Parkinson's Drug May Help Smokers Quit
NEW YORK (Reuters Health) - A drug used to treat Parkinson's disease may help some people quit smoking, the results of a small, preliminary study suggest.
The drug, selegiline, acts by delaying the breakdown of dopamine, the chemical that progressively diminishes in parts of the brain as Parkinson's disease advances.
"There is increasing evidence for a role of dopamine systems in the neurobiology of nicotine dependence," Dr. Tony P. George and colleagues write in the January issue of the journal Biological Psychology.
In the study, George's team evaluated the number of patients who quit smoking while taking selegiline and assessed any adverse side effects of the drug.
For eight weeks, 20 patients took selegiline and 20 took an inactive placebo. At the end of the eight-week period, 9 of the 20, or 45%, who took selegiline had quit smoking. Six months later, four people were cigarette-free, the study indicates.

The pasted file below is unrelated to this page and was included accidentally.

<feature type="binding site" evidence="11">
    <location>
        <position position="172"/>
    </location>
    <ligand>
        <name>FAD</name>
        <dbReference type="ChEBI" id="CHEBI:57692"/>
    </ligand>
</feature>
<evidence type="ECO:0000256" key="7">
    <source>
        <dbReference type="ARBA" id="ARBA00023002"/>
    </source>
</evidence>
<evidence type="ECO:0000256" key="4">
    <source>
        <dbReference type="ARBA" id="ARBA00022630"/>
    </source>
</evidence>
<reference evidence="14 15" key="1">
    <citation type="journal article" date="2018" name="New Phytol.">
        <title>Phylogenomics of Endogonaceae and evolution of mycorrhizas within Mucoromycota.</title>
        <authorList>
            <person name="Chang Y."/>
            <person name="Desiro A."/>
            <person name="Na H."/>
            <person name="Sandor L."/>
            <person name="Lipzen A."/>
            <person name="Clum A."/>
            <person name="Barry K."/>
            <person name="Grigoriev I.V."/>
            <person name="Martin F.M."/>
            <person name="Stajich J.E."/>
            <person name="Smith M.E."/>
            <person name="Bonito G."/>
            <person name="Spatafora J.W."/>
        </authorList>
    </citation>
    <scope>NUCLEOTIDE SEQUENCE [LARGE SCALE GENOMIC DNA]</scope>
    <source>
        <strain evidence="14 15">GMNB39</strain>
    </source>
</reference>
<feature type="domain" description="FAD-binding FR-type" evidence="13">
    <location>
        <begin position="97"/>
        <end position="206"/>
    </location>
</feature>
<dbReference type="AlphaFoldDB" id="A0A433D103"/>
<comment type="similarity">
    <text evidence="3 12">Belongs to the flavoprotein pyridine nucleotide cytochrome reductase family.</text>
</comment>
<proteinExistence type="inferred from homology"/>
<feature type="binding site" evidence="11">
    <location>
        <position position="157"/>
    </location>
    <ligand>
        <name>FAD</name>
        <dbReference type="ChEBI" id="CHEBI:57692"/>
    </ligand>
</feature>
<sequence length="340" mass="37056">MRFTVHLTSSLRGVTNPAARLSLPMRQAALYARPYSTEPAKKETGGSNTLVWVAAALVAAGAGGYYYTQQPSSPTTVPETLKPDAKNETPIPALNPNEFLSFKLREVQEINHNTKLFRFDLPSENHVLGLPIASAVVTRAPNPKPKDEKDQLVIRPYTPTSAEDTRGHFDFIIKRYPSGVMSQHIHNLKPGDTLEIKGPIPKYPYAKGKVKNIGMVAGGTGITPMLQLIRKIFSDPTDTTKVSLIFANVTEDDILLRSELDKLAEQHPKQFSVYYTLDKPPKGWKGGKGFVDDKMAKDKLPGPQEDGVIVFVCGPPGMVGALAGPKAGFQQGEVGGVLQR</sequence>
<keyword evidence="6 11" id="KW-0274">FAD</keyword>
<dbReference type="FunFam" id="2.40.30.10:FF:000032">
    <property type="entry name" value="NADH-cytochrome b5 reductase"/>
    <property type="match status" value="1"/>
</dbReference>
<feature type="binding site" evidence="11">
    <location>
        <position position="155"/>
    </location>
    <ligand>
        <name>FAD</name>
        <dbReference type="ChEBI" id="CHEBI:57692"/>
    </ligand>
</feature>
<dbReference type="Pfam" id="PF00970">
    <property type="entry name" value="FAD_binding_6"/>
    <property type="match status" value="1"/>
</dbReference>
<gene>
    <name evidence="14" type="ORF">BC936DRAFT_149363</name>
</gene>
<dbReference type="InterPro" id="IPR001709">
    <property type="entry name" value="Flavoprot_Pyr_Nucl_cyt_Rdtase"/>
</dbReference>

By comparison, only 15% of those taking a placebo had stopped smoking by the end of eight weeks. Only one person was cigarette-free at six months, the authors report.
Among those taking selegiline, side effects were "generally mild" and included loss of appetite, gastrointestinal symptoms and insomnia, the authors report.
Given the very small number of people in the study, the authors recommend that further studies be conducted to see if selegiline can indeed help people quit smoking.
"While there are several effective treatments for smoking cessation, including nicotine replacement therapies and bupropion (Zyban), there are many smokers who do not respond to these drugs," said George, who is with the Yale University School of Medicine in New Haven, Connecticut, in a prepared statement.
"So developing new drugs for smoking cessation is an important undertaking. Selegiline (Deprenyl) appears to be a drug that might have promise for treatment of nicotine addiction," George concluded.
The study was funded by grants from the National Institute on Drug Abuse, the National Cancer Institute and the Robert Wood Johnson Foundation.